3: Be careful what you put into your mind.

In some ways, the mind is very simple: it builds on what you feed it. If you funnel negativity into it, it will soon be hard not to feel negative, because the mind – which is not your enemy, just doing its job – adjusts and happily works with what it’s given. This is known in neuroscience as “plasticity” : our brains work with new stimuli no matter how old we are. Letting the good stuff in will actually, if slowly, make it easier for you to feel positive over time.

“I will not let anyone walk through my mind with their dirty feet.” – Mahatma Gandhi

4: Explore your mind like it’s a foreign country

The best kind of travel is all about being curious, having no expectations, and being ready to be dazzled, even enlightened by what we find. Take the time to be in stillness with your mind and contemplate the thoughts and feelings you find there; they have a lot to teach you about your coping patterns and how you have come to view the world over time. In short: discover yourself!

“We are shaped by our thoughts; we become what we think. When the mind is pure, joy follows like a shadow that never leaves.” – Dalai Lama

5: Distinguish between knowledge and wisdom

Knowledge involves learning facts and developing the intellect. You might come to realize that accumulating knowledge does not make you feel any happier. Wisdom, on the other hand, involves learning from our life’s experiences about what is meaningful so we can live our best possible lives with heart. Learning things is great, but acquiring wisdom is invaluable.

‘Knowledge comes, but wisdom lingers.’ – Lord Alfred Tennyson

6: Embrace compassion, the gateway to happiness
As we focus more on wisdom than gathering information, we come to understand whey we are really here: to benefit others and know deep within that we don’t want anyone to suffer, as we ourselves don’t want to suffer. Cultivating empathy compassion through meditation and contemplation is one of the best things we can do by encouraging the mind to serve our purpose of being agents of good in a world that badly needs it.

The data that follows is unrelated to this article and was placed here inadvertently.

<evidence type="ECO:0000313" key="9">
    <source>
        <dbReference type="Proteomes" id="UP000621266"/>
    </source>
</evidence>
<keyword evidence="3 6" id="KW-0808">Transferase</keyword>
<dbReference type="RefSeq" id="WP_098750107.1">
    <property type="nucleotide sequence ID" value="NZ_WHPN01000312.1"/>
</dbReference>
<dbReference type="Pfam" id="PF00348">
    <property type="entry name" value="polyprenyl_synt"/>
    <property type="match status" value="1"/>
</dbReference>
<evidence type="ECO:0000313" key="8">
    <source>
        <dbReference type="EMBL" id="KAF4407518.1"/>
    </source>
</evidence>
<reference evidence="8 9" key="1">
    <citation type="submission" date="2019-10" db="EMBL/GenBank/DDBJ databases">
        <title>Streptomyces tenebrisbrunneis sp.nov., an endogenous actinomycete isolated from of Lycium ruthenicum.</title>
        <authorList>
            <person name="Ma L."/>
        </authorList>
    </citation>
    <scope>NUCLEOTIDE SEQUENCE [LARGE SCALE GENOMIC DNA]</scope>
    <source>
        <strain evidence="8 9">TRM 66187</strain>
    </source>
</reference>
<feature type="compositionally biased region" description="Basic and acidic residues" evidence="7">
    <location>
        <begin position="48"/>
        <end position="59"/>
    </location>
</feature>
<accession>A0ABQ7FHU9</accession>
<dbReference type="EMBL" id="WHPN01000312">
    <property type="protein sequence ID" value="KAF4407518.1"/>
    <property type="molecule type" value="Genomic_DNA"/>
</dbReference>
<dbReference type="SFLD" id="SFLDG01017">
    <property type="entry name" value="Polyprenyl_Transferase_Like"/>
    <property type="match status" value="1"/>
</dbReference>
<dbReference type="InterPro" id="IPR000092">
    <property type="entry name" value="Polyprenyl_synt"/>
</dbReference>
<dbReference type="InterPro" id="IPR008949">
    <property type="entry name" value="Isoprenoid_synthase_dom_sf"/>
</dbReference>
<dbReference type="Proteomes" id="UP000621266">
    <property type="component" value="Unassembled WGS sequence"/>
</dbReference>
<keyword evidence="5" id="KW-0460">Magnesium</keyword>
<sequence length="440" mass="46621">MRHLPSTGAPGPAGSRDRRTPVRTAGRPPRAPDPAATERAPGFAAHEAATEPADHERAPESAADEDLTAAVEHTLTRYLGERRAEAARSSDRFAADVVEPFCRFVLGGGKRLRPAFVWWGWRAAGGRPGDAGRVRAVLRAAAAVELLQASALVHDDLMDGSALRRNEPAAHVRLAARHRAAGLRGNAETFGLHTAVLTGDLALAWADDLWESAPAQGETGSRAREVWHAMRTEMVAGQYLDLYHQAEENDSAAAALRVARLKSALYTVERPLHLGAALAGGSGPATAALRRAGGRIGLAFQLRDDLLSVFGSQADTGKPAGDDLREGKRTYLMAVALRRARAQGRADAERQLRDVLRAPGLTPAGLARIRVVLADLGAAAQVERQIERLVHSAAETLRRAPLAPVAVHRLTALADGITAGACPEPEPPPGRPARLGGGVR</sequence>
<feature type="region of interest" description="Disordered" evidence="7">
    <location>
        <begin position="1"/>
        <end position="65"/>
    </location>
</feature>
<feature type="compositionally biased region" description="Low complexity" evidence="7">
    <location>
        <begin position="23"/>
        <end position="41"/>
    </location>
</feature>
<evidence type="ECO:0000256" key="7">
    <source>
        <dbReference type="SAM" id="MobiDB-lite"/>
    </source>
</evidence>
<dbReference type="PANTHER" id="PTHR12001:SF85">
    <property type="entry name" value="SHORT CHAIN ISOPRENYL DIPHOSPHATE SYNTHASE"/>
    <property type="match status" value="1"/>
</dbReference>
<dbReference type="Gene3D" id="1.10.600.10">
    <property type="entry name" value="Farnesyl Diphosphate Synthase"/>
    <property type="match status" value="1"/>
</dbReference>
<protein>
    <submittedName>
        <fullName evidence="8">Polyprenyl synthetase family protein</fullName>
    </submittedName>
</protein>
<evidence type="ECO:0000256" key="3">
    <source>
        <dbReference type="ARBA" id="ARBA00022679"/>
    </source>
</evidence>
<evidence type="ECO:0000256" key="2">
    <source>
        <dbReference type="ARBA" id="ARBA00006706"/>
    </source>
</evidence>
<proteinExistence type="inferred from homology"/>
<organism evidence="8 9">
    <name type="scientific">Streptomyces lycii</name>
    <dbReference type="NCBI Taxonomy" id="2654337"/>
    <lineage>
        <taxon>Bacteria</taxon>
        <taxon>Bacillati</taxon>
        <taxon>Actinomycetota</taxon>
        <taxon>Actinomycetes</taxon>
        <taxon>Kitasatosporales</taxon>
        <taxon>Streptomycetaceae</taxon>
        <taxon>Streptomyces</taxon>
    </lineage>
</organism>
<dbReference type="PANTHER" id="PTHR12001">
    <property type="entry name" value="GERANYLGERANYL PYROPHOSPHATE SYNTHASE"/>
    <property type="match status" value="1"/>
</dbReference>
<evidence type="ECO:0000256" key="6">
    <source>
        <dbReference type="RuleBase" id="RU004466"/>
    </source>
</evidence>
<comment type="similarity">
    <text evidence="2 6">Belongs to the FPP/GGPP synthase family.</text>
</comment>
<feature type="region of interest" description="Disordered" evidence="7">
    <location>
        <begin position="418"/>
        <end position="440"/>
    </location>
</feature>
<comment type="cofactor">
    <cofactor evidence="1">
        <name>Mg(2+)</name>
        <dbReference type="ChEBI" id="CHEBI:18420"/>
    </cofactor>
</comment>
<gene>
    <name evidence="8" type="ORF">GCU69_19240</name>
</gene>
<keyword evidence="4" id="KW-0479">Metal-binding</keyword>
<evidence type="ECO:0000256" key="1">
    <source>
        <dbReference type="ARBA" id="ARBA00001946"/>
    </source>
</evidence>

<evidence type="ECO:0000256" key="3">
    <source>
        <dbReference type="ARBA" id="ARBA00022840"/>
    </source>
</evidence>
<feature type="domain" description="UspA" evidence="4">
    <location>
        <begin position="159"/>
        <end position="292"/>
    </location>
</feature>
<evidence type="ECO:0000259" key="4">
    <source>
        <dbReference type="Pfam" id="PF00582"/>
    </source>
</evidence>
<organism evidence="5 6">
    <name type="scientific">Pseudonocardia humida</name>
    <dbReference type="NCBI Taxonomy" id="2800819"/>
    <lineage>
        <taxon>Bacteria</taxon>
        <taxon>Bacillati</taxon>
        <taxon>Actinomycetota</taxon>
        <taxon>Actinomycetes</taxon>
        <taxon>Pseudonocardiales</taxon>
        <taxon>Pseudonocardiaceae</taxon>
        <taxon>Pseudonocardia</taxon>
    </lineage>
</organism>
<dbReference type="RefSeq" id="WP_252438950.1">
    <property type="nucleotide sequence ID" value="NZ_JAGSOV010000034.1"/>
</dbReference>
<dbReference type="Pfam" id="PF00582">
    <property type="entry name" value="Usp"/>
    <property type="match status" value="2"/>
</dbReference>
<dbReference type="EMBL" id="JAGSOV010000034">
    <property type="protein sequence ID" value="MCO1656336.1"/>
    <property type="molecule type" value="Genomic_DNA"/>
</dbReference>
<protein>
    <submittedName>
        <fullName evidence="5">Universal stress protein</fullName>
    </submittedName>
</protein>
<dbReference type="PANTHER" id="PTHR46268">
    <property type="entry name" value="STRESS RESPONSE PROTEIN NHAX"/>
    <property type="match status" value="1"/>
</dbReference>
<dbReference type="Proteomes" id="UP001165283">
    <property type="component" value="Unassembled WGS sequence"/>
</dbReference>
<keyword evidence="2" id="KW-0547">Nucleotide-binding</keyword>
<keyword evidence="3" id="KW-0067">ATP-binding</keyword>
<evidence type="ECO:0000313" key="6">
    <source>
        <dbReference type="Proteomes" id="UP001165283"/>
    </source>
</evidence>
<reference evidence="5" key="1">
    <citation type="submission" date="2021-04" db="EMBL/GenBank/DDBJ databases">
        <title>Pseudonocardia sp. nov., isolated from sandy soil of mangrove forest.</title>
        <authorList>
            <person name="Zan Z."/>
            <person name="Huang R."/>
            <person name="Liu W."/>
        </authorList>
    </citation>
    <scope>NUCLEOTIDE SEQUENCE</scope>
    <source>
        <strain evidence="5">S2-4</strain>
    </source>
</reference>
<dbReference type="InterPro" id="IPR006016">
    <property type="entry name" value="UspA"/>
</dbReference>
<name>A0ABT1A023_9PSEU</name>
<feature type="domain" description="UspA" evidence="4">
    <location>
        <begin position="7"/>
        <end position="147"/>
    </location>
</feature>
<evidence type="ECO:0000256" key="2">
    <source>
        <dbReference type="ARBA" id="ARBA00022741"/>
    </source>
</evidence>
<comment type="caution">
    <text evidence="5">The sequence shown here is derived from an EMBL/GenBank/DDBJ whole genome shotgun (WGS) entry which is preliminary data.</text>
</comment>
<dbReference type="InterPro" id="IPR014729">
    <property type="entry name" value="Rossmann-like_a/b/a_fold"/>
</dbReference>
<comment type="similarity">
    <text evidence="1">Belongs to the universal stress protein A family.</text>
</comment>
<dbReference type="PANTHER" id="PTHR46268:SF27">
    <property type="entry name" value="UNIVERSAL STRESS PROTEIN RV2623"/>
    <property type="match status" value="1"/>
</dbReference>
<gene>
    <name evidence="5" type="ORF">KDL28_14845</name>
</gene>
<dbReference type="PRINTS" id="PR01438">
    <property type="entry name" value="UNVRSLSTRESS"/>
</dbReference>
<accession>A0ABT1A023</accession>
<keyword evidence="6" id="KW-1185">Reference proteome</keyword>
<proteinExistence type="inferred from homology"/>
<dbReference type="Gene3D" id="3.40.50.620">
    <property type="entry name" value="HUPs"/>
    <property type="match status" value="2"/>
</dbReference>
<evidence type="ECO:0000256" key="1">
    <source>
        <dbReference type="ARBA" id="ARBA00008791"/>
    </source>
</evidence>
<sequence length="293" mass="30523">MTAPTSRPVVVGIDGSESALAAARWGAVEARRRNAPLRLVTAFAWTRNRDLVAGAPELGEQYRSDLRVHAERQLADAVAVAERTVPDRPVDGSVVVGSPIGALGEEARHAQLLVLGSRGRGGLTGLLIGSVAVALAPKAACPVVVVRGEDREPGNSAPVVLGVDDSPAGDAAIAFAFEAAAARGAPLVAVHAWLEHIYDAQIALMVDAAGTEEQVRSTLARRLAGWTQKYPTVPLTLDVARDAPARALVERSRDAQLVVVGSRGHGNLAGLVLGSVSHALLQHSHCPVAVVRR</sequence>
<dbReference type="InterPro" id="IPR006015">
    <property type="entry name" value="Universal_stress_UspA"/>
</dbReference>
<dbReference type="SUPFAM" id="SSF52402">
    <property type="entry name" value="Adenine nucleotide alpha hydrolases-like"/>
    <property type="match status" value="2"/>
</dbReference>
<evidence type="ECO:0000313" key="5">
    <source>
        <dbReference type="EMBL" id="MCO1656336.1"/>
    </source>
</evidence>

“More smiling, less worrying. More compassion, less judgment. More blessed, less stressed. More love, less hate.” – Roy T. Bennett

7: Seek truths that thought cannot produce

The rational mind computes, analyzes, discriminates and assesses very well, but left to its own devices, it does not naturally guide you toward greater consciousness. But that doesn’t mean we can’t get there! The mind just need some coaxing. Attempt to remember your dreams. Comb your mind for things people have said to you in the past that struck you as wise. Don’t dismiss insights; write them down. Embrace synchronicities that seem to fall on your lap. Recognize wisdom and deeper truth for what it is and let it support your conscious life.

“To understand the immeasurable, the mind must be extraordinarily quiet, still.” – Jiddu Krishmanurti

8: Listen to your heart and your gut and let them win

Contrary to conventional belief, it’s been shown that reason and emotions are not two passing trains in the night. Our emotions actually guide our rational and cognitive functioning to a large extent, and our “gut” area has come be known as our second brain. Don’t rationalize your gut instincts away: take the time to listen to the messages you receive from your body and inner wisdom.

“When the heart speaks, the mind finds it indecent to object.” – Milan Kundera, “The Unbearable Lightness of Being

9: Tend to your mind like a garden

Before we start on the garden, it looks like a mess of jumbled weeds and dried clumps of earth. Who wants to go there? But with effort, you end up with a gorgeous kingdom of your creation, full of beauty, nutrients and wonder. So it is with the mind – with a little pruning, love and care, persistently attended to every day, it can grow into a gorgeous and fruitful splendor.